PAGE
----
Shannon Modla started birding in Delaware in 2009 with her partner, Megan Kasprzak. She works at the University of Delaware as a transmission electron microscopist. When she is not in a dark room, hunched over her microscope looking at tiny stuff all day, she can often be found out in nature, lugging around her giant camera to photograph birds, flowers, and other wildlife. Shannon has been nominated to serve as Secretary on the upcoming DOS Council ballot and we are looking forward to the enthusiasm she will bring to this role!
How long have you been a DOS member?
I actually have no idea! It has probably been 6-8 years.
What is the best thing about being a part of DOS?
One of the best things about DOS has been their conservation efforts and fundraising through the Delaware Bird-A-Thon to secure land that will protect important bird habitat. This effort has not only helped the birds, but it also gives nature lovers like me more areas to explore. For example, I often visit Ashton Tract in the Augustine Wildlife Area, which was one of the areas the Bird-A-Thon established as a conservation area.
What is your favorite bird and why?
My favorite bird is the Black Skimmer. For graduate school, I attended the University of North Carolina Wilmington, which is a short drive to Wrightsville Beach. I spent many hours on Johnnie Mercerâ€™s Fishing Pier while I was getting my masterâ€™s degree, catching bluefish, pinfish, lizardfish, flounder, and anything else that would bite. Although I was an absolute nature-lover while in graduate school, I wasnâ€™t the enthusiastic birder that I am today, and I didnâ€™t truly appreciate the birds in and near Wrightsville Beach until visiting the area years later with my partner. On one of these visits, we discovered a nesting colony of Black Skimmers on the south side of the island. Walking from the parking area to the shoreline, we could hear the raucous calls of the skimmers as they constantly chattered. The skimmers zipped effortlessly through the dunes and engaged in acrobatic, aerial battles with each other. The skimmers would often fly right past us as they headed out to the shoreline to skim for prey and then would return to the nesting area to deliver fish to their nestlingsâ€™ hungry mouths. I could sit there and watch them for hours. It is such a magical place, and the Black Skimmers left an indelible impression on me.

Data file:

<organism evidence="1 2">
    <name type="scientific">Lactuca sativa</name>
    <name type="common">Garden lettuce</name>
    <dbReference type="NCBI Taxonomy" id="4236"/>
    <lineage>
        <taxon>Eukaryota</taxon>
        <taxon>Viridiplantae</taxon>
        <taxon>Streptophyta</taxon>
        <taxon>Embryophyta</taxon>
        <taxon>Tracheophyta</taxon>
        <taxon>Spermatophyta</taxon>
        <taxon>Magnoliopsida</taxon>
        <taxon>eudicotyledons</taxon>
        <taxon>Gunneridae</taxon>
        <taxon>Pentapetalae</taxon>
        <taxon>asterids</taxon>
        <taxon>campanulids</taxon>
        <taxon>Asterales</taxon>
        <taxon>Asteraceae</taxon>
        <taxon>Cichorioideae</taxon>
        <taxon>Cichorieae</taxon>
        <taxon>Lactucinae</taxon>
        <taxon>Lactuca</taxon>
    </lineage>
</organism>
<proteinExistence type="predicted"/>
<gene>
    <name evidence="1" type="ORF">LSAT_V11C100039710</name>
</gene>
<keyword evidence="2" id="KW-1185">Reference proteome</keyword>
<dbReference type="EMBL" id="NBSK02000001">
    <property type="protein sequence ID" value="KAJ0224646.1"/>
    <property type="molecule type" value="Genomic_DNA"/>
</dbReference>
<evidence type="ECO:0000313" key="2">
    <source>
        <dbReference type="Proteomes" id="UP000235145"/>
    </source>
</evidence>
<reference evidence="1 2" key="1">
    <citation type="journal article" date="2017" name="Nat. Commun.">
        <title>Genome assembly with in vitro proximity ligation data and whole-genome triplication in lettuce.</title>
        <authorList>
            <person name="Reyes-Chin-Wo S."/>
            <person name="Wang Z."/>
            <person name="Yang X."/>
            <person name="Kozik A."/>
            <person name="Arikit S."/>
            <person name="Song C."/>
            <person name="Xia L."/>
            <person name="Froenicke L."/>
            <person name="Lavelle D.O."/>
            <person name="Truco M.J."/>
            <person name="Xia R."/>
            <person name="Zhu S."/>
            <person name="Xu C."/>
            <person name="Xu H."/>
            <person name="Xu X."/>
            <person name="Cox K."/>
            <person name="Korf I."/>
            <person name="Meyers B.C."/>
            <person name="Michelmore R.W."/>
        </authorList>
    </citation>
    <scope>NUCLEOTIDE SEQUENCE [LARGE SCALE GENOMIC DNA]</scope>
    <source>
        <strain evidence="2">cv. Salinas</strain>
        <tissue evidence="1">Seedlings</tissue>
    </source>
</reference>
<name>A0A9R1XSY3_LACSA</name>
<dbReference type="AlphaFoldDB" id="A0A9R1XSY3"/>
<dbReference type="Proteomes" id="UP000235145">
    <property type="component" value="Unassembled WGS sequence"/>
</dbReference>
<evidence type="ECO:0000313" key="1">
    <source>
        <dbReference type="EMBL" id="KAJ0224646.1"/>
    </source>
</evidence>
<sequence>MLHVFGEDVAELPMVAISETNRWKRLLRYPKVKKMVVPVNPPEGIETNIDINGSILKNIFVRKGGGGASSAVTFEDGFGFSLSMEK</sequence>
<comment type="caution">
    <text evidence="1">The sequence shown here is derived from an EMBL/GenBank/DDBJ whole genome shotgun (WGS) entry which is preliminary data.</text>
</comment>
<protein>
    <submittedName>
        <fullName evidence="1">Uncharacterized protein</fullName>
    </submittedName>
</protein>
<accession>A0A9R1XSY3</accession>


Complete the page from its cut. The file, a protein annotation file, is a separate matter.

What is your favorite bird song?
My favorite bird song is the Black-throated Green Warbler. The explanation will be a bit embarrassingâ€¦. Megan and I like to invent our own mnemonics to help us remember bird songs. The more absurd and funnier they sound, the easier it is for us to recall the bird when we hear it in the field. For the Black-throated Green Warbler, our mnemonic is â€œJazzy likes to eat some poo!â€ Jazzy was Meganâ€™s family dog who passed away suddenly in 2017 from liver cancer. Jazzy would occasionally eat their other dogâ€™s poop, which always grossed us out. Now whenever we hear the Black-throated green warbler calling in the springtime, we always think of Jazzy, that sweet and adorable, yet gross, pup. If you are curious to know some of our other homemade mnemonics, here are a few: